Things I Took for Granted Before AS

Although I’ve only had AS for 3 years, it feels like a lifetime. Sometimes, I find it hard to remember what life was like before. Was there really a version of myself who lived pain- and medication-free? When I think about this past self — my pre-AS self — I am confronted with the fact that I used to take a lot of things for granted. I wasn’t aware that I would develop a chronic illness, nor was I anticipating the major life changes that would come with it. My ability was something that felt untouchable — I was young and healthy, of course — and something that I took for granted.

I learned that nothing is guaranteed

Developing AS taught me that nothing is guaranteed. One day, you could be running and jumping, and the next day you could find yourself in a hospital bed unable to move. I went from living my life with ease, to struggling to tie my shoes, get dressed, and walk. As a result, I now appreciate any and every movement that my body allows. I have learned that health and ability are fleeting, and that I was lucky to live without the limitations of pain before.

Here are some of the things I took for granted before AS:


One of life’s greatest pleasures is sleeping — whether it be lounging around, napping, or getting a good night’s rest. Unfortunately, AS can cause difficulty sleeping. Before AS, I fell asleep and stayed asleep without pain, didn’t choose my sleeping positions based on how much they would hurt, and woke up every morning without my first thought being, “ow.” I didn’t know what a luxury that was!


When I worked before AS, I had no limitations. I could stand for long periods of time which, sure, made my feet hurt, but did not cause the unbearable pain that it causes now. Back then, I had no idea how lucky I was to be able to work long shifts without accommodations. Now, I actually envy retail and fast food workers, not because their jobs are fun — but because they have the ability to work those jobs in the first place.


Working out seems like a chore to many people who have never lost the ability to do so. I used to be the same way — I saw exercise as something I had to do, rather than something I got to do. Then AS came along and every lunge and jumping jack sent piercing pain into my lower back. I have learned that exercising without pain is an immense privilege, so I take advantage of it and exercise as often as I can.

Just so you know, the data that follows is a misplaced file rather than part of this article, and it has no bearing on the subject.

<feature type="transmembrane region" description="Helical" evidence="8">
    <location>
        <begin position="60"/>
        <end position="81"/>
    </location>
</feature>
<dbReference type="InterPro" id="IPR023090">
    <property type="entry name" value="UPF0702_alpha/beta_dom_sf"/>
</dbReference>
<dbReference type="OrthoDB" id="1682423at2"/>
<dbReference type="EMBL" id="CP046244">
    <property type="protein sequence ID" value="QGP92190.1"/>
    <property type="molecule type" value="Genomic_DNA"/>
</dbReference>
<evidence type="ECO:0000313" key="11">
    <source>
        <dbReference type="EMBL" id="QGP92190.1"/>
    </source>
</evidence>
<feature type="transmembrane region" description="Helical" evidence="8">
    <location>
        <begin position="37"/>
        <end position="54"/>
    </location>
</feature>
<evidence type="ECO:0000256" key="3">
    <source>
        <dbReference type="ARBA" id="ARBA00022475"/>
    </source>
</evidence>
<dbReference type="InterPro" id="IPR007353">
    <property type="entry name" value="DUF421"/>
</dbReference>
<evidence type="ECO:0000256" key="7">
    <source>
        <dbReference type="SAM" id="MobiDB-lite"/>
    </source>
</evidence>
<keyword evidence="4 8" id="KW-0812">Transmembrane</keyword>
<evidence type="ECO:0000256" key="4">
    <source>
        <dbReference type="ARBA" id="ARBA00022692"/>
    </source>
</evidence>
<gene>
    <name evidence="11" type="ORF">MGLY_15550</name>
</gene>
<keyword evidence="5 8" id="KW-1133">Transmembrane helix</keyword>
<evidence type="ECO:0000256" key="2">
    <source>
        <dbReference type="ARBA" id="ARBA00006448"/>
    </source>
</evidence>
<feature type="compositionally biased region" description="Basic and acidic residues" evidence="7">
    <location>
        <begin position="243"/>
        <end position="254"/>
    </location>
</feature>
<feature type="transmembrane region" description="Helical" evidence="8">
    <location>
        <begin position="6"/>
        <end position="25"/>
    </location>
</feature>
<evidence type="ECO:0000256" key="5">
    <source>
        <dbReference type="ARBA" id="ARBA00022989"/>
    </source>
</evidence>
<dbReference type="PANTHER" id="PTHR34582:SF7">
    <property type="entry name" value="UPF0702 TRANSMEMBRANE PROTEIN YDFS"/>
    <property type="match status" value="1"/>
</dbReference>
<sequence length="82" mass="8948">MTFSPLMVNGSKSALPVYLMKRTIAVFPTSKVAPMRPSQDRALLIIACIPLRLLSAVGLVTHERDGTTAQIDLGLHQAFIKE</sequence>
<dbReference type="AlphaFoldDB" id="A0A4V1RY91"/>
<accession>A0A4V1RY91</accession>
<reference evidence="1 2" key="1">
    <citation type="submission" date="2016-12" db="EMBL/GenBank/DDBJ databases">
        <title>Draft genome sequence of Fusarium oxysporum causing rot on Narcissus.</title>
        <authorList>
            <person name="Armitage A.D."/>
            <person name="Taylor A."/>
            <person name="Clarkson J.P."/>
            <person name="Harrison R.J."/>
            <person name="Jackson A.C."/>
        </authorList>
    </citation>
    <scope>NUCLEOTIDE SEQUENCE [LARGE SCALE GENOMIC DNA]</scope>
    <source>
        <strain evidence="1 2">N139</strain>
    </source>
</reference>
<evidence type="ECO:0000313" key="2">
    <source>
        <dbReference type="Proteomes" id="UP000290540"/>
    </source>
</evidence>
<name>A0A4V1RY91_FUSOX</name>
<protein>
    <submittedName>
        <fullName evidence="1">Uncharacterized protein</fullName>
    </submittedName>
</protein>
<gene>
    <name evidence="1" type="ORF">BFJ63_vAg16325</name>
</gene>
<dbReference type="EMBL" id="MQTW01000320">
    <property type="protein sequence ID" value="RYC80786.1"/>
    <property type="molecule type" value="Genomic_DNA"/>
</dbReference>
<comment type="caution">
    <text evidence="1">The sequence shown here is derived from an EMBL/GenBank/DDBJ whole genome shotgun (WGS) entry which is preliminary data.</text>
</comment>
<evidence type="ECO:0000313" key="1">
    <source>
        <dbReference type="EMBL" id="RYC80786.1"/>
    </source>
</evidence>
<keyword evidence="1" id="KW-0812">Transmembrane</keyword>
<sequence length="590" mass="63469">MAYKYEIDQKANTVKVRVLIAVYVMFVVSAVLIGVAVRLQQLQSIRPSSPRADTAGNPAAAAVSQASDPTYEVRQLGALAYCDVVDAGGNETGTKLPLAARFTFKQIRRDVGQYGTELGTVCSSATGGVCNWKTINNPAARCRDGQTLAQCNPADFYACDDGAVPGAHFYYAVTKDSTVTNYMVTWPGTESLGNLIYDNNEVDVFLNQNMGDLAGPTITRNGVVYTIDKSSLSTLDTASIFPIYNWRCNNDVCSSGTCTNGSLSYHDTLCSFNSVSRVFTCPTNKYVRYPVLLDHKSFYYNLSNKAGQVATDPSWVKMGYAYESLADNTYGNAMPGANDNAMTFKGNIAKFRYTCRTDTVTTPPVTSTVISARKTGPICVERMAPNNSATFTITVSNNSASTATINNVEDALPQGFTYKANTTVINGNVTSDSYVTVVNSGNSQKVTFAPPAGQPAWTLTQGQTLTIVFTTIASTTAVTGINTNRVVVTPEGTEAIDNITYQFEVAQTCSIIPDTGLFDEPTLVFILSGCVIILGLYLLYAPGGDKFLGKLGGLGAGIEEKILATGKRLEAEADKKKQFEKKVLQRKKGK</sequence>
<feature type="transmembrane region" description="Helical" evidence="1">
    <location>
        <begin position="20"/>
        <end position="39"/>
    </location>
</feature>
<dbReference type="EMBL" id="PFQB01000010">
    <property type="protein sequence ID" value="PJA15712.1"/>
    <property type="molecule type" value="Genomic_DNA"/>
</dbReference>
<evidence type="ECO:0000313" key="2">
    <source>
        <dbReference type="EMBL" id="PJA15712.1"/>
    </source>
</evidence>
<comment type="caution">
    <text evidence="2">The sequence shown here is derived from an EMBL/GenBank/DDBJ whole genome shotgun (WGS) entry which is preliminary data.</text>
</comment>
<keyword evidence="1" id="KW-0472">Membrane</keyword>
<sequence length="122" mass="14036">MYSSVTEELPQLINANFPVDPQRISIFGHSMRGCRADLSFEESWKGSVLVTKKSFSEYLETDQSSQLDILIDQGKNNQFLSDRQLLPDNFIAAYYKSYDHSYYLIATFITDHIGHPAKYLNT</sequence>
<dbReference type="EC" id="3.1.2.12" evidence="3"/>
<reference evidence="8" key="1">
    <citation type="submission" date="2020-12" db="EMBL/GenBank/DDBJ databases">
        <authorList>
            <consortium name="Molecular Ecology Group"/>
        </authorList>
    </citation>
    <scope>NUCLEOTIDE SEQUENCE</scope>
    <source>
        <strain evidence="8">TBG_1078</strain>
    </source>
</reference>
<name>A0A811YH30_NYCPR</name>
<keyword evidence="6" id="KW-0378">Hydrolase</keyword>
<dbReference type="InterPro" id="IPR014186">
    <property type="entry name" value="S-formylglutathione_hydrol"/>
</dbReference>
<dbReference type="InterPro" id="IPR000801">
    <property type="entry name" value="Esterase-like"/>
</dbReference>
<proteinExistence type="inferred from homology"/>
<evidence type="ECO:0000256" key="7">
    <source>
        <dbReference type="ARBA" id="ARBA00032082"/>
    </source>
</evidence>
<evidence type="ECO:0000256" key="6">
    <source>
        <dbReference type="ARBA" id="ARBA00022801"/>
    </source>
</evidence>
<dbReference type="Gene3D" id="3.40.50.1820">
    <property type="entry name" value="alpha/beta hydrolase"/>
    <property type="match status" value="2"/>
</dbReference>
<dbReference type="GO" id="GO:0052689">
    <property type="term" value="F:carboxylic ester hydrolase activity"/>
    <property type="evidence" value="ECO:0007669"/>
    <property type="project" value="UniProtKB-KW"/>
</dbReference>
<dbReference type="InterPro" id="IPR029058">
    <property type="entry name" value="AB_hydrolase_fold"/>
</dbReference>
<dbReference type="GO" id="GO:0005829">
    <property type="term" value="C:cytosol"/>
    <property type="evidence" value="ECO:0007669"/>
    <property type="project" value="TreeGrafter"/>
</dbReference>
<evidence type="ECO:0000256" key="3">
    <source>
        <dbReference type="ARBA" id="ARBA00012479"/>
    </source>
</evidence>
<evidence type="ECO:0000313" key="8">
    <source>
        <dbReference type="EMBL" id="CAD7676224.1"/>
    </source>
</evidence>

Daily Activities

There are so many daily activities that I used to take for granted. For example, going to the mall used to be an easy, mindless Saturday outing — now even an hour of shopping can send me into a flare of pain and fatigue. Other activities that are painful with AS include showering, cooking, going to the movies, going to class, going on road trips, socializing, and the list goes on — I never appreciated my ability to participate in these activities until they became painful.


The last thing that I took for granted before AS was my freedom to choose anything for myself, without limitations, boundaries, and complications imposed by AS. While I don’t let AS completely dictate my life choices, I do have to keep it in mind when making any decision. I have to plan trips and outings around my AS, choose career options that might be able to accommodate AS, and build every relationship knowing that I will have to bring AS up eventually. I didn’t realize before that being able-bodied allowed me great freedom in this world built for the able-bodied.

Reflecting on what I took for granted

I often reflect on these things that I took for granted. When I feel pain first thing in the morning, I long for the body that didn’t. When I inject my biologic medication for AS, I imagine my old life where I had never held an auto-injector. But it doesn’t make me feel sad — it makes me feel grateful. I feel lucky to have gained this insight and appreciation for life since developing AS. I don’t blame my past self, or anyone else who takes these things for granted, for being unaware.

But I do hope that anyone reading this takes a moment to pause and appreciate everything they can do…if you are able to walk, sit, stand, sleep, eat, drive, work, exercise, or socialize without bodily limitations, you are luckier than you know. Gaining this perspective and realizing what we take for granted can increase our appreciation and gratitude for each day, while also leading to better empathy for disabled people.

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This article represents the opinions, thoughts, and experiences of the author; none of this content has been paid for by any advertiser. The team does not recommend or endorse any products or treatments discussed herein. Learn more about how we maintain editorial integrity here.

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